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The Caligula Effect: Overdose is headed to PC early 2019

The Caligula Effect: Overdose

I always knew the Vocaloids were just trying to lull us into a false sense of security. Persona-ish JRPG The Caligula Effect: Overdose is less about saving the world, and more about saving yourself as you lead a teen rebellion against a rogue AI singer’s dystopian virtual reality city-state.

Originally released on Vita to wildly mixed reviews, the Overdose edition promises major overhauls, including doubling the amount of story content and adding the option to pick the protagonist’s gender. It’s headed to PC early next year via publisher NIS America.

While developed by lesser-known studio Aquria, The Caligula Effect’s similarities to Atlus’ Persona series are immediately obvious in the trailer below, with several of the development leads having worked on multiple Persona games. As with Atlus’ classic series, there’s heavy psychological undertones to the game, with your protagonist and recruited pals building up relationships and working their way through buried personal traumas as they try to escape the city.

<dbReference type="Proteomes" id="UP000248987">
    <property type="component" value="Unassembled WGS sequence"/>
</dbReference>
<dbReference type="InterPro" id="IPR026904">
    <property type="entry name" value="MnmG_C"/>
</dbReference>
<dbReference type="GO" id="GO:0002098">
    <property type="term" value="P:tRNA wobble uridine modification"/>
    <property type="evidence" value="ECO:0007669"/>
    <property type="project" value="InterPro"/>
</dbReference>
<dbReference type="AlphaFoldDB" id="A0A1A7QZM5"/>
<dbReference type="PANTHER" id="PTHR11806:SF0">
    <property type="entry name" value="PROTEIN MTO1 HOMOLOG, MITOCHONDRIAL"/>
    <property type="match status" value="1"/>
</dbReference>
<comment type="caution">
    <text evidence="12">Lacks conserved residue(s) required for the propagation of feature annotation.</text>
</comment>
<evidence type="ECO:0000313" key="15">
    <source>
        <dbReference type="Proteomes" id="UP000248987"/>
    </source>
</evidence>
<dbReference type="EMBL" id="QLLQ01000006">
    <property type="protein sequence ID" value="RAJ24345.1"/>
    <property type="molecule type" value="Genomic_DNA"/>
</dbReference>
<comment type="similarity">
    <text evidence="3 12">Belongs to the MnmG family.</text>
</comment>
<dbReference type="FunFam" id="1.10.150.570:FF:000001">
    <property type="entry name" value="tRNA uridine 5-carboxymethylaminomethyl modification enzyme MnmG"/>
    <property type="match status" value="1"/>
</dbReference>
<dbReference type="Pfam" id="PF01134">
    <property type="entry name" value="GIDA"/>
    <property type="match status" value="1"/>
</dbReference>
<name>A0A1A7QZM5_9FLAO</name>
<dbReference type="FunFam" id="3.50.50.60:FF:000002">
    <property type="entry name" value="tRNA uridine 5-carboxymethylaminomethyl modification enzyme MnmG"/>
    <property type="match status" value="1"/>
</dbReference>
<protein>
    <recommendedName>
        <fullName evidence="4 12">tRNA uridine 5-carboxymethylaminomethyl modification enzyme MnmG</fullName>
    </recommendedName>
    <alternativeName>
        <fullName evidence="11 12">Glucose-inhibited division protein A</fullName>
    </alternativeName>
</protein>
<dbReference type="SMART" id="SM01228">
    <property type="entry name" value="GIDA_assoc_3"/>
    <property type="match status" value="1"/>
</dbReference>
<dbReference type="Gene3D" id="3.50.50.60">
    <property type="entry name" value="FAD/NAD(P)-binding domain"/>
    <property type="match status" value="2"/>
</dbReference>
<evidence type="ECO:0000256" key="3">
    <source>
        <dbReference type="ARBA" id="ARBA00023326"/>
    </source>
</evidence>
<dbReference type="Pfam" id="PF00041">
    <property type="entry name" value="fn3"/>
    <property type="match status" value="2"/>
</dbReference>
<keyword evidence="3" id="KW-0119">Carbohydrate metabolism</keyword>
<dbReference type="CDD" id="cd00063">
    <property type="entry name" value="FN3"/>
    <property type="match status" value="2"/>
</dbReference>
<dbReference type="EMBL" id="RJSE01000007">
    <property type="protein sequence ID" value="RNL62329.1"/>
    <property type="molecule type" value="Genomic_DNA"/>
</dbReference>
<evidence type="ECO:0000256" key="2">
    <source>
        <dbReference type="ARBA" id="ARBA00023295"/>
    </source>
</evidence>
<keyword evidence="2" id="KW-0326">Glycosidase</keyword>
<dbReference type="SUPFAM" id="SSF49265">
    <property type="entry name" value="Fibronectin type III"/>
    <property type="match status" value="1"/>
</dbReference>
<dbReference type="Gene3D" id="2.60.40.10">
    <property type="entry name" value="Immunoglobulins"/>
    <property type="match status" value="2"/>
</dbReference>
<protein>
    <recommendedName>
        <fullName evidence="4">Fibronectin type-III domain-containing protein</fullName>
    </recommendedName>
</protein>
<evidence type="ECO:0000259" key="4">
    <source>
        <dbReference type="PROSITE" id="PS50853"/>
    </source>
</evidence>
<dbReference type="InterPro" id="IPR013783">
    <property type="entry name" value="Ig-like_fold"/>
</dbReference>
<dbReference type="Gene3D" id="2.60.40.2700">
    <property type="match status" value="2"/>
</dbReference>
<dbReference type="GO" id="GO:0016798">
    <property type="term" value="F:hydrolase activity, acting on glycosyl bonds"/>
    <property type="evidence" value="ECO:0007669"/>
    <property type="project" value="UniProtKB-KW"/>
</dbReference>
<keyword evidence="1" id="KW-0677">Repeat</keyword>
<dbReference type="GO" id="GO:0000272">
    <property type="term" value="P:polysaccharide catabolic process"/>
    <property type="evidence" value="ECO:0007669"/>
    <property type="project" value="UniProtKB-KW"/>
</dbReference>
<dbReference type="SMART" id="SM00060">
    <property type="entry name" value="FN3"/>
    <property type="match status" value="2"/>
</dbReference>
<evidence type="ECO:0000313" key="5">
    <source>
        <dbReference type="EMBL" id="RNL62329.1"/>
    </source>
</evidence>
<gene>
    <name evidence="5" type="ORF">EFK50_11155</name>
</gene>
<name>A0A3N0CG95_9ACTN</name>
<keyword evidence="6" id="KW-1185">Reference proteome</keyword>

Also similar to Persona, you’ll be doing a mixture of exploration, socialising with the student body, and dungeon-crawling. Combat is semi-real-time, with a musical style tracker in the top right corner of the HUD showing you who is going to act and when. If nothing else, the gameplay shown in the Overdose trailer looks a lot smoother and less cluttered than the Vita original, which probably asked too much of the handheld’s hardware.

One of The Caligula Effect’s more defining features is the ability to recruit almost any character to your party, once you’re befriended them enough to convince them to join your uprising. There’s 500 different recruitable party members, which adds an interesting Pokemon-like aspect to the game, but also could mean that interesting character writing could be spread too thinly, one of the common criticisms of the original release.

There’s no store page yet for The Caligula Effect: Overdose, but you can read a bit more about it on the publisher’s official site here.

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Dominic Tarason


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